RACGP’s top GPs announced

newsGP writers

16/07/2018 2:55:36 PM

The finalists in the 2018 RACGP General Practice of the Year Award, representing the best GPs from across Australia, have been named.

The RACGP GP of the Year awards recognise excellence in general practice and general practice training.
The RACGP GP of the Year awards recognise excellence in general practice and general practice training.

The annual award recognises GPs who have demonstrated exceptional commitment to improving the health and wellbeing of their community.
RACGP President Dr Bastian Seidel said each of the 2018 state finalists were tremendous role models for the general practice profession.
‘Each of our finalists is an inspirational GP and a central member of their community,’ he told newsGP. ‘They go above and beyond to ensure their patients are at ease and have devoted their careers to enhancing the lives of their patients.
‘They are also committed to educating and training the next generation of GPs and send a strong message to young medical students and GP registrars that they can be whatever they want to be in general practice.’
The national winners of the RACGP awards will be announced at GP18 – the RACGP’s annual conference for general practice – running from 11–13 October 2018.
newsGP spoke with each of the finalists to find out what they enjoy about general practice and how it feels to be a state award winner.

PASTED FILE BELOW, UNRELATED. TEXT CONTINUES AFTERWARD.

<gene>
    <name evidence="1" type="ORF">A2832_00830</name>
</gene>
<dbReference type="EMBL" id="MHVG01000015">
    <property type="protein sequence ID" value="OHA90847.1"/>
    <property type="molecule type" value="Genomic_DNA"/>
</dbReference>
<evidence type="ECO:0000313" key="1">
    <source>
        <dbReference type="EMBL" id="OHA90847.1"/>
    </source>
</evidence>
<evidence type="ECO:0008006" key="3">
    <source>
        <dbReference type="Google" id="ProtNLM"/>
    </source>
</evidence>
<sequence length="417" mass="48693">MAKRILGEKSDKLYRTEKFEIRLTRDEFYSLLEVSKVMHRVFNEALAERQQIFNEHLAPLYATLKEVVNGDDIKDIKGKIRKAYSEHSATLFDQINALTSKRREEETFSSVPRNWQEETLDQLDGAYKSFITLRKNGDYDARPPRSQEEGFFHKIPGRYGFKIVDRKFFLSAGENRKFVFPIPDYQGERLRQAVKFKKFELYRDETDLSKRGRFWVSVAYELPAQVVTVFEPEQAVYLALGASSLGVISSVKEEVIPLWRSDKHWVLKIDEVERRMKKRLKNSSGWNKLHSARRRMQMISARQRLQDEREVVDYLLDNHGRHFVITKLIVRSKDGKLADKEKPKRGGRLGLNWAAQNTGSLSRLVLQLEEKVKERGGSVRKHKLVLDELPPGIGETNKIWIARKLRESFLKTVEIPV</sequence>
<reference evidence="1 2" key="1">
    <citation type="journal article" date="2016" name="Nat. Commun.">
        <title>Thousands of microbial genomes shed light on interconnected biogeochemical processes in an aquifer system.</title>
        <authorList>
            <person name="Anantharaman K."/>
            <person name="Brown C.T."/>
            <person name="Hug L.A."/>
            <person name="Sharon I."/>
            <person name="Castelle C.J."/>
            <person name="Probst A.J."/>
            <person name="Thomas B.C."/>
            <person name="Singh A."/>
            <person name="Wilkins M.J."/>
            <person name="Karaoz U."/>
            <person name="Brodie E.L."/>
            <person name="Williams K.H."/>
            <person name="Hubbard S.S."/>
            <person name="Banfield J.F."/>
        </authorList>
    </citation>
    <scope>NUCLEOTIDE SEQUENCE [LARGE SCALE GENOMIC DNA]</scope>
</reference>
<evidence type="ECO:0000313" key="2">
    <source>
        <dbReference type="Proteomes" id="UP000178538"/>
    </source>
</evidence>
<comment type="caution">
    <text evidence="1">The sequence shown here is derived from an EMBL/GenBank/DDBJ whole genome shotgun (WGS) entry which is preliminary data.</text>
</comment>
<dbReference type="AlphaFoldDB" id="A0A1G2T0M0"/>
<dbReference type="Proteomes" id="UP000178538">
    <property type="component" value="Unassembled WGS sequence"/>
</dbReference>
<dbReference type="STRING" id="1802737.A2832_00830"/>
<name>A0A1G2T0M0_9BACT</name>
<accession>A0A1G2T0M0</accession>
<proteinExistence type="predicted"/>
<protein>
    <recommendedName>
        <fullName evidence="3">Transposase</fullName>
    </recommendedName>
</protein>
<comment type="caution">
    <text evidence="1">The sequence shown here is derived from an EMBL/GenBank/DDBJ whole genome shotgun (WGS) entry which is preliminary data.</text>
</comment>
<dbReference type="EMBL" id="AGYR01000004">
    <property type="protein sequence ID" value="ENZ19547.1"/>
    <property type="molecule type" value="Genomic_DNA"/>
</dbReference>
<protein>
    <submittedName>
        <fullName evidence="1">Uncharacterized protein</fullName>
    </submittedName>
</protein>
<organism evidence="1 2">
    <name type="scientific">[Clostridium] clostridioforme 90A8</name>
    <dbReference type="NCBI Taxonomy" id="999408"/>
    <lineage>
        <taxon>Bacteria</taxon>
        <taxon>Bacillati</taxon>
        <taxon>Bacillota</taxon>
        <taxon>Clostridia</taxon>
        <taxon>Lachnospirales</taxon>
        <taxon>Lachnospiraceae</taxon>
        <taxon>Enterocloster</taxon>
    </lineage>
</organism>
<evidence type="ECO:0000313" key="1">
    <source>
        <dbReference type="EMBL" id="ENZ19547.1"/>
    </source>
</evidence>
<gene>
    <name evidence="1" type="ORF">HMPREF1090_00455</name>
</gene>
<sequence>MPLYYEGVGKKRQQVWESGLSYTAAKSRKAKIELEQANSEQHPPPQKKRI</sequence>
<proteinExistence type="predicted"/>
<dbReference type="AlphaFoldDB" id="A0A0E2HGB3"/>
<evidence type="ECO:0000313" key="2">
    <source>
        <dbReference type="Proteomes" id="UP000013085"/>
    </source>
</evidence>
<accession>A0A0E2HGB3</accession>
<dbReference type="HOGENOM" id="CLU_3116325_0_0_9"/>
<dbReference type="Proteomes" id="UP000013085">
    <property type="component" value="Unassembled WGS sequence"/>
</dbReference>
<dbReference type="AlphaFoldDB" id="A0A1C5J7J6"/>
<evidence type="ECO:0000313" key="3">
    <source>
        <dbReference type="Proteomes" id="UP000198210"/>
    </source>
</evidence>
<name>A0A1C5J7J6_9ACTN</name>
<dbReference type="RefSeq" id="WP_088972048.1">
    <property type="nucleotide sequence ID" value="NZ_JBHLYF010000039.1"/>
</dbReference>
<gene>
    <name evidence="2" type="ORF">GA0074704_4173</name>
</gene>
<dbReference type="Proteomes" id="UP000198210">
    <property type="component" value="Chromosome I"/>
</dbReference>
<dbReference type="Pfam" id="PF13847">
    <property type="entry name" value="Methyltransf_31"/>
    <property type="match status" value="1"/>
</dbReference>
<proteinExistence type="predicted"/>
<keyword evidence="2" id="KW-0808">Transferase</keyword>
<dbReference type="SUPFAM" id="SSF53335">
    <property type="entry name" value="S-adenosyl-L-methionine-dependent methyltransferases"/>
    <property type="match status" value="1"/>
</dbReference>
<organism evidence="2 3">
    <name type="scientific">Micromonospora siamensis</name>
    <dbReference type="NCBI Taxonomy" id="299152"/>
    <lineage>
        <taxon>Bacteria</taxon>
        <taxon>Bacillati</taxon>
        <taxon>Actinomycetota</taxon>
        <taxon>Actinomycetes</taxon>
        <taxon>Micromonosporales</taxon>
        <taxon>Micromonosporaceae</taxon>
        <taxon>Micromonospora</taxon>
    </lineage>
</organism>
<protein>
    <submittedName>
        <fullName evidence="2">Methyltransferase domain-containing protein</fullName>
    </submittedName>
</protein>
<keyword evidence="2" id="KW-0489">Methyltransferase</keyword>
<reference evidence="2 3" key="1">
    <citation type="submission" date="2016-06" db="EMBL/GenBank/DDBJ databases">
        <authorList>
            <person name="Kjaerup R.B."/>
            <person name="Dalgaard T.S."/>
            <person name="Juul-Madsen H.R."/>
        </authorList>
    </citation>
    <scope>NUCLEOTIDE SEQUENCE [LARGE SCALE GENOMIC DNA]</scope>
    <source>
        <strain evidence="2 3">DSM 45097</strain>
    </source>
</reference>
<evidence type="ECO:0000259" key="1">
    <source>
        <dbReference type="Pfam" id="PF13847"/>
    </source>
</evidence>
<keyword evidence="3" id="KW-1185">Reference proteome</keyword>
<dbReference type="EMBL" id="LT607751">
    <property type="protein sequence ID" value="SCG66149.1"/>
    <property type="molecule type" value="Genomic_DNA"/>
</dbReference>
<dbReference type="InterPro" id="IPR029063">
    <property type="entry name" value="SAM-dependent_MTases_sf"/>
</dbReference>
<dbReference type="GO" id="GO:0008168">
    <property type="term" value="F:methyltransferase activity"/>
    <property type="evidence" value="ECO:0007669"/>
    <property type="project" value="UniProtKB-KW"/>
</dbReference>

Tasmanian GP of the Year, Dr Columbine Mullins
Why did you choose to specialise in general practice?
It took me some time to decide to specialise in general practice as there are so many exciting and different areas of medicine. But eventually I selected general practice as I really appreciate the opportunity to develop a clinical relationship with patients and the community I work in. I appreciate that general practice is diverse, flexible and is so practical. I also enjoy the opportunity to develop a niche area of interest but to stay a generalist. 
What do you enjoy about being a GP? 
I enjoy my day-to-day interactions with my patients and colleagues. It is such a privilege to care for a patient and their family. I enjoy witnessing the wins that patients experience – quitting smoking, confirming a long-awaited pregnancy or confirming the successful treatment of hepatitis C.
It’s great to work with like-minded people and to teach medical students and registrars. Also, there is so much diversity in general practice, I'm never bored. I get to do clinical work, teach, run a business, run a mobile street health clinic and I have been able to work overseas with general practice. 
What’s the most valuable piece of advice you have received in your career? 
I remember when as a medical student doing a ward round, a physician said we can always learn something from our patients, we just need to be interested.  Since that time I have made a point to be interested and it has made my work so much more enjoyable and rewarding.  I really value the opportunity to hear people's stories – it is a privilege and honour.
What do you look forward to in the future?
I look forward to continuing to work with our great team.  I hope we can continue to provide quality healthcare through our mobile clinic to disadvantaged and vulnerable Tasmanians. I would like to see our team grow in size so we can increase the number of people we can support.  I would also like to learn more about how we can improve equitable access to health care in Australia as I am concerned that the gap is widening between who can access timely and quality health care and those who can't.
What does it mean to you to receive the Tasmanian GP of the Year award?